Huelva River spill highlights industrial waste risks

A spill of many thousands of cubic metres of highly acidic wastewater into the Rio Tinto in Huelva, Spain, has drawn attention to local concerns over the security of an estimated 80 million tonnes of industrial wastes stored on tidal marshlands in the Region.

On 31 December 1998, high winds caused waves to break the wall of a reservoir storing hundreds of thousands of cubic metres of highly acidic water (pH 1.5 approx). Officially, 50,000m3 of wastewater spilled into the Rio Tinto, although local ecologist groups estimate the spill at several times this magnitude. A spokesman for the local group Ecologistas en Accion (EA) told edie the group had made official complaints last year that the reservoir was dangerously full and the walls not secure enough.

The environmental impact of the spill is hard to tell, says EA, as the river is “largely dead anyway due to pollution from mining activities”.

The water stored in the reservoir was used to pump sludge wastes from the production of phosphoric acid in two factories, to storage basins on tidal marshland. According to EA, over 1,000,000 ha of land is currently used for storing some 80 million tonnes of this waste in such basins. The waste, derived from mixing phosphate-containing rocks with sulphuric acid, can contain a range of heavy metals such as arsenic, cadmium, chromium, and is isolated from the sea by walls similar to the one that broke last year, says EA. The firms generate an estimated 2.5 million tonnes of this waste a year, and plan to continue storing it as at present for around 18 years.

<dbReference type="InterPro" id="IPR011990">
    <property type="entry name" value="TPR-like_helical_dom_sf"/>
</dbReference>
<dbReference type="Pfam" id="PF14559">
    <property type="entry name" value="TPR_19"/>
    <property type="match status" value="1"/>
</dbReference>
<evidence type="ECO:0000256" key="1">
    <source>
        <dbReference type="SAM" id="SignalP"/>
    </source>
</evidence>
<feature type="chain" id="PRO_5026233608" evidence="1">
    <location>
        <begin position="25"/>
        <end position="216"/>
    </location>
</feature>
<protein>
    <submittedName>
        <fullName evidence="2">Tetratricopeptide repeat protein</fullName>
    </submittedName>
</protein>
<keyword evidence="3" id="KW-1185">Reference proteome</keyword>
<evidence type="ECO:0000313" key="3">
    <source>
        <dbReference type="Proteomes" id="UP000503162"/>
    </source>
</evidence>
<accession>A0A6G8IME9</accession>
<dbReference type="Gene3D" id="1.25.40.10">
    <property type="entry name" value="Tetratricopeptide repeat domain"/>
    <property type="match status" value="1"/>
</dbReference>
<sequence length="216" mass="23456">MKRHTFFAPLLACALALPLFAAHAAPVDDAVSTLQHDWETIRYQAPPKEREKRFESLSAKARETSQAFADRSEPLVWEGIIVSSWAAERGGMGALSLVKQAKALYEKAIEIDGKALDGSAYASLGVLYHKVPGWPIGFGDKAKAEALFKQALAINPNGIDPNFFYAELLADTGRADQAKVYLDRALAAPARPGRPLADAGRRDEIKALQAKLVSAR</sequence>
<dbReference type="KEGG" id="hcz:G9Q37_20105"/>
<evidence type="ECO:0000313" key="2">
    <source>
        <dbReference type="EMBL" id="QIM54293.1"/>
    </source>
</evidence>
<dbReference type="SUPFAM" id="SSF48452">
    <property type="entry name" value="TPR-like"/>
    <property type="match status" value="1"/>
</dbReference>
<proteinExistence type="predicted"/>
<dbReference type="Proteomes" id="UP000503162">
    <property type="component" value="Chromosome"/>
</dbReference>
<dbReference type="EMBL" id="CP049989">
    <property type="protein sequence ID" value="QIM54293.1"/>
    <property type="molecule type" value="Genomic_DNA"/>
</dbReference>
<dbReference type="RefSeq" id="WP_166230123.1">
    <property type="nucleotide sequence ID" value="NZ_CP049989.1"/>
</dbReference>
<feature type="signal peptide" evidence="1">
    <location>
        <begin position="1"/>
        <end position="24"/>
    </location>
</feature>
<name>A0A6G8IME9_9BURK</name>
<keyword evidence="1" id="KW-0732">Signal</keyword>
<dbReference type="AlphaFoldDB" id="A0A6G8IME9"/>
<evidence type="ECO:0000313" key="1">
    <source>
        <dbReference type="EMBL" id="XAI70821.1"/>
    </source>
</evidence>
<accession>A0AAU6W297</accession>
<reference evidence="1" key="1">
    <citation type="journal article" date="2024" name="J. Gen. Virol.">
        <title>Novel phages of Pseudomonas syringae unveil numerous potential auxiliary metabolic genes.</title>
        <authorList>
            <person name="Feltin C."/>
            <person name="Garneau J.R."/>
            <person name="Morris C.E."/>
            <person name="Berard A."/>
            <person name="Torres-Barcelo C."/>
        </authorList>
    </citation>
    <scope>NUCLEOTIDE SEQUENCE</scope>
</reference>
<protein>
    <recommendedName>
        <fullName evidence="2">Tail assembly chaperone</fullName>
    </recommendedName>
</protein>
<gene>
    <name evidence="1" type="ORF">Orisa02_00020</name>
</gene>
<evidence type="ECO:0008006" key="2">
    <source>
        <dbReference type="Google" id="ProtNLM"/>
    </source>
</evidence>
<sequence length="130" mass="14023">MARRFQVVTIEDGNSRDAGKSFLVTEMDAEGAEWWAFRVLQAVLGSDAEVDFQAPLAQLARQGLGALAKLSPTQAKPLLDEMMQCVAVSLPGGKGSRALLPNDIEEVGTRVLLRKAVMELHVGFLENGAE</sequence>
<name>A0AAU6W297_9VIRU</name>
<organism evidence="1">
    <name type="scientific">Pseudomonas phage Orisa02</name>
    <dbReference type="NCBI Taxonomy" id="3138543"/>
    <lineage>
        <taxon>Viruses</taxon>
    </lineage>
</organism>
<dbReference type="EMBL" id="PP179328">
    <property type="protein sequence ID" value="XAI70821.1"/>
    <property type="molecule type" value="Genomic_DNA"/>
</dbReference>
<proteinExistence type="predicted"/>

EA has made official complaints to the courts, against the directors of the two firms, Fertiberia and Foret, and against the authorities that granted permission for the wastes to be stored with no environmental impact assessment. According to the national daily, EL Pais, the political party Izquierda Unida (IU) has also lodged complaints with the courts against the firms and against the provincial and state enviornmental authorities. An IU spokesman called for citizens to take action, and challenged the provincial environment delegate to swim in the river, saying he would come out with no hair because of the pollution.

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